Scientists have identified a group of people who appear to be remarkably resilient in that they do not report experiencing mental health difficulties despite dementia or cognitive impairment.
A recent study, published in the International Journal of Geriatric Psychiatry, found that these individuals with mental health resilience are also less likely to experience loneliness.
As a result of their findings, the authors call for services and opportunities for people living at home with dementia, which support their self-esteem and reinforce social connections, and enable them to continue to function to the best of their ability despite their condition, and be supported to make a useful contribution.
These aspects all support resilience and prevent loneliness.
The investigation involved experts from the Universities of Bangor, Auckland and Amsterdam. It used information provided by 579 people over the age of 65 with cognitive impairment living in Wales, drawn from over 3500 people who took part in two waves of data collection two years apart as part of the Cognitive Function and Aging Study Wales (CFAS Wales).
Almost one-third of older people living with cognitive impairment experienced moderate to severe loneliness at both time-points according to the analysis, funded by the Economic and Social Research Council. Just under a quarter of them demonstrated mental health resilience, or the absence of depression and anxiety and high wellbeing.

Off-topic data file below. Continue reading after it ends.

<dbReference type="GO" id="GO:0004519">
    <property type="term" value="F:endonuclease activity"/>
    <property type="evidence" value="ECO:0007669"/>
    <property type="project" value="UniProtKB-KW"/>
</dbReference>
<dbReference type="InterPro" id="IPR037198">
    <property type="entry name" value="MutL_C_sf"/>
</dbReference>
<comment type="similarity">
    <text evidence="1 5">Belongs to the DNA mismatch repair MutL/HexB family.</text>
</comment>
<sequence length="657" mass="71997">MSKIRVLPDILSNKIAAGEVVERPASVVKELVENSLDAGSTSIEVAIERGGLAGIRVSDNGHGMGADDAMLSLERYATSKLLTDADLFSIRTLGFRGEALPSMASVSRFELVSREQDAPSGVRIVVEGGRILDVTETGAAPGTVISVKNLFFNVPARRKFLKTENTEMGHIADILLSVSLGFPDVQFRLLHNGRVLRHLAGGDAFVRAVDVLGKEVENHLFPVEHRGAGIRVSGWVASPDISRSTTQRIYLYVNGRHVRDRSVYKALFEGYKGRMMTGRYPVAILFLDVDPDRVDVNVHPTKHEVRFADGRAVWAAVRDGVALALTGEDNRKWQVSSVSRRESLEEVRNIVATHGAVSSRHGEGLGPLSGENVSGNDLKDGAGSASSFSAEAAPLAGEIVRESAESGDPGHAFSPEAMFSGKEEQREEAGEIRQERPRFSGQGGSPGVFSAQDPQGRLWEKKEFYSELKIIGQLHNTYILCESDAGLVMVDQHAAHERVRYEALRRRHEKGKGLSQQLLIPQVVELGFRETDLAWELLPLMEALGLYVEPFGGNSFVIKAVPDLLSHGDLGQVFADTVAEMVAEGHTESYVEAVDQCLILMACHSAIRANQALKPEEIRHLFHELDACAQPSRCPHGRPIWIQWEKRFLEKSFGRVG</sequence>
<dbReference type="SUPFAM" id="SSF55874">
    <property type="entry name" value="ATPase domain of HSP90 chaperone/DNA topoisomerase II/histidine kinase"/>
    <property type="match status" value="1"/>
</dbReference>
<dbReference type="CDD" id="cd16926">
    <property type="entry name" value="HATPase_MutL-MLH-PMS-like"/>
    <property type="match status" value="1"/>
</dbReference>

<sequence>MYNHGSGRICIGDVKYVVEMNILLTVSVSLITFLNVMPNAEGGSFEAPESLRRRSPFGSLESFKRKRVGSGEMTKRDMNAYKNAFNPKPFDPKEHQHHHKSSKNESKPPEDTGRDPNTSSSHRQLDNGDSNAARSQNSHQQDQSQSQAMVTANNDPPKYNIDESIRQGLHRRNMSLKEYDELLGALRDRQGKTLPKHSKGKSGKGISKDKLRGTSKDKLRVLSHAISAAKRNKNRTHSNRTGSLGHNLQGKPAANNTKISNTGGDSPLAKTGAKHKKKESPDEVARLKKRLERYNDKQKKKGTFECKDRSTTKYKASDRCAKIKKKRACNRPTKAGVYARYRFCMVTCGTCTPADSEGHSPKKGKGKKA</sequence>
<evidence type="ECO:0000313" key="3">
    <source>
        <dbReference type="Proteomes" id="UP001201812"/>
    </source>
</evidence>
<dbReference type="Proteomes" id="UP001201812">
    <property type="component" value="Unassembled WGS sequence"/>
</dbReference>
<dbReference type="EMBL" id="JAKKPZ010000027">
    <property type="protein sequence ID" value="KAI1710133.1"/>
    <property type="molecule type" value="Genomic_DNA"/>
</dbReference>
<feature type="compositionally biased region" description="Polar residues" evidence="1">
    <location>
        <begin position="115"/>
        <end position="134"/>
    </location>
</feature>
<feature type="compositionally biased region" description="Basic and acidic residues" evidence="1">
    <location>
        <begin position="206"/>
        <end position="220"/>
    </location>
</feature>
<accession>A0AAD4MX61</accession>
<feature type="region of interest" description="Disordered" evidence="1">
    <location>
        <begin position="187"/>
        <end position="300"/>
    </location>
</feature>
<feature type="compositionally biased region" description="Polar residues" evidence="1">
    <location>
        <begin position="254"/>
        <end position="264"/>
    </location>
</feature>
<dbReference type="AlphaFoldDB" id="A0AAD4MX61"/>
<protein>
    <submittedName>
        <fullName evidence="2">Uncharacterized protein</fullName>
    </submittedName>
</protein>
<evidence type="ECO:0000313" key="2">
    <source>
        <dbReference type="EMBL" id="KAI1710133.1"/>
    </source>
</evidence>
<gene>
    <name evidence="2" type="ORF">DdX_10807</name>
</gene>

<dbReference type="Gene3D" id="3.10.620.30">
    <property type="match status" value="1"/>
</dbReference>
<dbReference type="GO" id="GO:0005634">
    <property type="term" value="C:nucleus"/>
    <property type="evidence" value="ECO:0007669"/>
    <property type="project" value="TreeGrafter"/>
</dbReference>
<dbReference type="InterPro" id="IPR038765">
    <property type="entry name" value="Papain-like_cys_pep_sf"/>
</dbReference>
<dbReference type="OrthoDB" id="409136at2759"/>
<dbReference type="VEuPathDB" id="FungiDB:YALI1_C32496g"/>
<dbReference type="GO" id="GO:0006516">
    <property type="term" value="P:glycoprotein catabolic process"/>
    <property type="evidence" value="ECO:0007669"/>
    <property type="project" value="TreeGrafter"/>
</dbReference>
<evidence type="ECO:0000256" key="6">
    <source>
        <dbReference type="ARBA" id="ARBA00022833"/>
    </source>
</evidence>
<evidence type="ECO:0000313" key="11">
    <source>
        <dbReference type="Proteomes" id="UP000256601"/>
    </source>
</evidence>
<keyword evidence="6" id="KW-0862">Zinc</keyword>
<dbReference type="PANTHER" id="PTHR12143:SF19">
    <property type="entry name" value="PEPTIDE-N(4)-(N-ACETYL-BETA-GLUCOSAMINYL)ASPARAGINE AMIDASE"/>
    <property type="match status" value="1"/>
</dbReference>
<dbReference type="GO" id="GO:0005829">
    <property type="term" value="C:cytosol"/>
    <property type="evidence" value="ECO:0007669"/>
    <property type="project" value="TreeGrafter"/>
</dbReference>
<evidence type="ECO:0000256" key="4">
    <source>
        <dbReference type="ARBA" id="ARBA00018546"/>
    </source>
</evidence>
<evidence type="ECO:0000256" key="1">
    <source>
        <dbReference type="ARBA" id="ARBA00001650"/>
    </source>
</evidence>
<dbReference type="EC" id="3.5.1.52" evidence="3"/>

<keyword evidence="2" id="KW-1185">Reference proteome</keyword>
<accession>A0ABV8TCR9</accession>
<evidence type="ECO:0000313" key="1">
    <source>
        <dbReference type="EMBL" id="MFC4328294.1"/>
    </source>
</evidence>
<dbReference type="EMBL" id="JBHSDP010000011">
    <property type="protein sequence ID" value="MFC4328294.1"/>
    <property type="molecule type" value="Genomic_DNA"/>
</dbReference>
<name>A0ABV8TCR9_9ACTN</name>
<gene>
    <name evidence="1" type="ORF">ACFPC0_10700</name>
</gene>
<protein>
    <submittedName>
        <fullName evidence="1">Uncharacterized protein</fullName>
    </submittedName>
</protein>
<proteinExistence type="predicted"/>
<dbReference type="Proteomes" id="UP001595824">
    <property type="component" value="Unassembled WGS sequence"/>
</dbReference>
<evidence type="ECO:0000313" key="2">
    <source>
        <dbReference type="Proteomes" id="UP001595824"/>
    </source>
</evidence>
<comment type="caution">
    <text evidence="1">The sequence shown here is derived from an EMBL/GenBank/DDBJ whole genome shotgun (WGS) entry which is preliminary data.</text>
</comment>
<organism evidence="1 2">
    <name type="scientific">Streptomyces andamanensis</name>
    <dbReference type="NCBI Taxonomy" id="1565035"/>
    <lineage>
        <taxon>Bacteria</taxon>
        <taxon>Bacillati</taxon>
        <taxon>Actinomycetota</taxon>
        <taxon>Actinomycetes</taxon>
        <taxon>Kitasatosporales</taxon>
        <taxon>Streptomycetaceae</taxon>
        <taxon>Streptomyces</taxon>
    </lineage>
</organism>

The scientists were interested in how individuals develop mental health resilience, and examined social engagement and connections, psychological resources and aspects of a healthy lifestyle, such as diet, physical activity and alcohol consumption.
They found that people who had higher self-esteem, greater social connections such as support from family and friends, and didn’t report any memory problems also had greater mental health resilience. They also found that men were more likely to experience mental health resilience than women. Many of those people with mental health resilience were found to be experiencing less loneliness two years later.
For people with more severe difficulties with memory and thinking, self-esteem and social connections were especially important for experiencing less loneliness.
Gill Windle, Professor of Aging and Dementia Research at Bangor University’s School of Health Sciences said, “Resilience in younger populations has been the subject of numerous studies, but in comparison, the study of resilience in later life has not received the same attention. To our knowledge, this is the first exploration of mental health resilience in this population, and so is an important first step towards advancing new knowledge. We do not in any way seek to downplay the devastating impact dementia may have for some people, but show there is diversity in the experience, and that some people are doing okay.”
Around the world, many societies are moving towards establishing ‘age friendly’ and ‘dementia supportive’ communities.
Proessor Gill Windle said, “This is important, as individuals may be unable to become resilient if the community does not facilitate services and opportunities, and embed the principles of national and international dementia policies for living as well as possible. However the COVID-19 pandemic has had a particularly damaging impact on people living with dementia and their carers, intensified by the withdrawal of services that are often already limited in provision, but were seen by many as a lifeline.”
The authors say that it is imperative that services are restored—in adapted form where necessary- and that steps are taken to combat loneliness in people with dementia and those at risk.